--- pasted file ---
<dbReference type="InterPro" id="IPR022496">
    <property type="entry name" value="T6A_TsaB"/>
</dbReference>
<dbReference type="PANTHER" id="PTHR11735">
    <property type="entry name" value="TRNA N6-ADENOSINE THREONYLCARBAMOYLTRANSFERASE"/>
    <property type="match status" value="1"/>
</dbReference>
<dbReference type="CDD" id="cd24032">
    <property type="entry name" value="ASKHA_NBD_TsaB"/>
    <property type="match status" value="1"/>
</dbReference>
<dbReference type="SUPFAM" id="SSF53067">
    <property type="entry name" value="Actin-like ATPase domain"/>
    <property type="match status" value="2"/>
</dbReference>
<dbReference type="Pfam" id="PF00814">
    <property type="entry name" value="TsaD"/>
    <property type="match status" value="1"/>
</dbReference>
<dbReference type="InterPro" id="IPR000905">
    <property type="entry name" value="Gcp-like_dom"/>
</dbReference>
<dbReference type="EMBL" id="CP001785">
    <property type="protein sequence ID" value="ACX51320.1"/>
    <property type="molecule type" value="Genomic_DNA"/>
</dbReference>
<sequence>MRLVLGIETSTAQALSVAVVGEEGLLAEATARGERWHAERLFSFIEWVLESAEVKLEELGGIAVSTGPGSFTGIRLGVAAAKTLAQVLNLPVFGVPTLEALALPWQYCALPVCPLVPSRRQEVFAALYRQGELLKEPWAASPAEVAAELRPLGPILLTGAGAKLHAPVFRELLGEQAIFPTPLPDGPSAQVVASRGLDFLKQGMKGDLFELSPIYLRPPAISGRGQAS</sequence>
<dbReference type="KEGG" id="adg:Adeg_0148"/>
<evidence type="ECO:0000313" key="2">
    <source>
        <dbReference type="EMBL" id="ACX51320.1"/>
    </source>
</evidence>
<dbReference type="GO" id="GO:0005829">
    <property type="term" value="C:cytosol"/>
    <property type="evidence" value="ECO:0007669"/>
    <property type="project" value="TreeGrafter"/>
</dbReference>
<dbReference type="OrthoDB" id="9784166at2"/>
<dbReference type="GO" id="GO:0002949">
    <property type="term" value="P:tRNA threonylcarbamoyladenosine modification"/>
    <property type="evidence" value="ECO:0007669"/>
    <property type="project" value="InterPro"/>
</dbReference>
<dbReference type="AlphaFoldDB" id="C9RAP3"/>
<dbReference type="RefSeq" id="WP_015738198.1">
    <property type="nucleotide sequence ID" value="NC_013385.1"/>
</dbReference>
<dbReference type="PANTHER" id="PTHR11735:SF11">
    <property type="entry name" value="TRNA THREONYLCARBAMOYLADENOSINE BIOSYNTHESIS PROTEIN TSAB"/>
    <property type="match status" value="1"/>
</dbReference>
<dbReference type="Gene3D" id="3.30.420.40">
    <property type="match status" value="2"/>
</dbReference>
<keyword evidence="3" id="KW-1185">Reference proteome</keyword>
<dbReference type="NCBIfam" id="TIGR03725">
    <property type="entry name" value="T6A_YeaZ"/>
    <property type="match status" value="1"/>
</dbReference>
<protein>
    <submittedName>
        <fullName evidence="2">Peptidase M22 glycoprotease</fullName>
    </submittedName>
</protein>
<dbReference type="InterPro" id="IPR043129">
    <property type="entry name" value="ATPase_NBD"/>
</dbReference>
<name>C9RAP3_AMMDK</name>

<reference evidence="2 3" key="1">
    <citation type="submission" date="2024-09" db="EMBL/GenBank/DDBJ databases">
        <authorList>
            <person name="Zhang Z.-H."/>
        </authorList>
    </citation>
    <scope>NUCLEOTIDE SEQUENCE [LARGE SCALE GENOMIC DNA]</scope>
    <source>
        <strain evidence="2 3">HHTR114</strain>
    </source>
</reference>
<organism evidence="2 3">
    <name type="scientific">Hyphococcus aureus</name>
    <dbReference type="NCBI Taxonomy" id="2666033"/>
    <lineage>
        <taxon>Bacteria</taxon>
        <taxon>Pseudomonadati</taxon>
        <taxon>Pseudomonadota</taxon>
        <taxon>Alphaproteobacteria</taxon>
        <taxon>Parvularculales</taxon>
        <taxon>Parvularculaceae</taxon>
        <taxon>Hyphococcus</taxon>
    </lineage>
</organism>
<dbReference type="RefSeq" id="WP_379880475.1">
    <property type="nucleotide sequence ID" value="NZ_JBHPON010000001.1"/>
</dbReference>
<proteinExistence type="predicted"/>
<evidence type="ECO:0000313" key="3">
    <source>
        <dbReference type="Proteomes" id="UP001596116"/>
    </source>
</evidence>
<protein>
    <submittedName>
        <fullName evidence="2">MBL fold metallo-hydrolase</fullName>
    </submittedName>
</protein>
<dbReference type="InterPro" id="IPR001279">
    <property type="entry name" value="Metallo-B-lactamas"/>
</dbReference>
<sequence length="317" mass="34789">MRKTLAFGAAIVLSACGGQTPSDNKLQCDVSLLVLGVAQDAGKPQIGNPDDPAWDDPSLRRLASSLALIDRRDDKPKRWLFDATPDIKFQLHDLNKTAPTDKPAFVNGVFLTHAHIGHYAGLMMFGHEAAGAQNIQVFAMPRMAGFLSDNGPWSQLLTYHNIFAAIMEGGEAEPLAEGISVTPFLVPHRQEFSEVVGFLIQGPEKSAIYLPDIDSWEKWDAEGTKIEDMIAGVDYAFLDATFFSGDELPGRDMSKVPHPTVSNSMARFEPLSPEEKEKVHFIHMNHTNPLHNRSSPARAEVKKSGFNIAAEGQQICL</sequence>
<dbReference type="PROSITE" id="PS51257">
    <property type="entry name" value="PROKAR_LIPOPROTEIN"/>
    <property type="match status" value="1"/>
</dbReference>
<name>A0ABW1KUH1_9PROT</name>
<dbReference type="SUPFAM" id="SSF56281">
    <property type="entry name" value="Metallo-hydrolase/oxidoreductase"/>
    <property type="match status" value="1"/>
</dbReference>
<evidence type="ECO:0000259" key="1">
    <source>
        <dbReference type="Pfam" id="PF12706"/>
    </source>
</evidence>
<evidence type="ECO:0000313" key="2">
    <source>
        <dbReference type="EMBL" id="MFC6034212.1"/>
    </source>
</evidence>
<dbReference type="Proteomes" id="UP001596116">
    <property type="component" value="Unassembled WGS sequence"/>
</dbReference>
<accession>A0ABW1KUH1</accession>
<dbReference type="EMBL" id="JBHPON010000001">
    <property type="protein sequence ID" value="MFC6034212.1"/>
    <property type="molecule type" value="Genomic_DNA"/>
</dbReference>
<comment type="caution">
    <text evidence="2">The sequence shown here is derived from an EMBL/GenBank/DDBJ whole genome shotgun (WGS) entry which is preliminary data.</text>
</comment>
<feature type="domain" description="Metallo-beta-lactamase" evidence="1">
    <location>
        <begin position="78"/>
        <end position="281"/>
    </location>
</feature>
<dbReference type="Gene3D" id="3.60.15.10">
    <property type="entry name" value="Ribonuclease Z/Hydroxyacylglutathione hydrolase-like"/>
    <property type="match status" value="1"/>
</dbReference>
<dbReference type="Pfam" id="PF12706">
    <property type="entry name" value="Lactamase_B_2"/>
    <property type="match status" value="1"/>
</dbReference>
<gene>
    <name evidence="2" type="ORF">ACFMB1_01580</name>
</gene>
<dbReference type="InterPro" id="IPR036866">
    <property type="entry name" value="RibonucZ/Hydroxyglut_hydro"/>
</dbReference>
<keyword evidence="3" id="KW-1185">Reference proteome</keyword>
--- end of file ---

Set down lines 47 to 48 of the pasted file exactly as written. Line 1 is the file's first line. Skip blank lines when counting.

    <property type="nucleotide sequence ID" value="NC_013385.1"/>
</dbReference>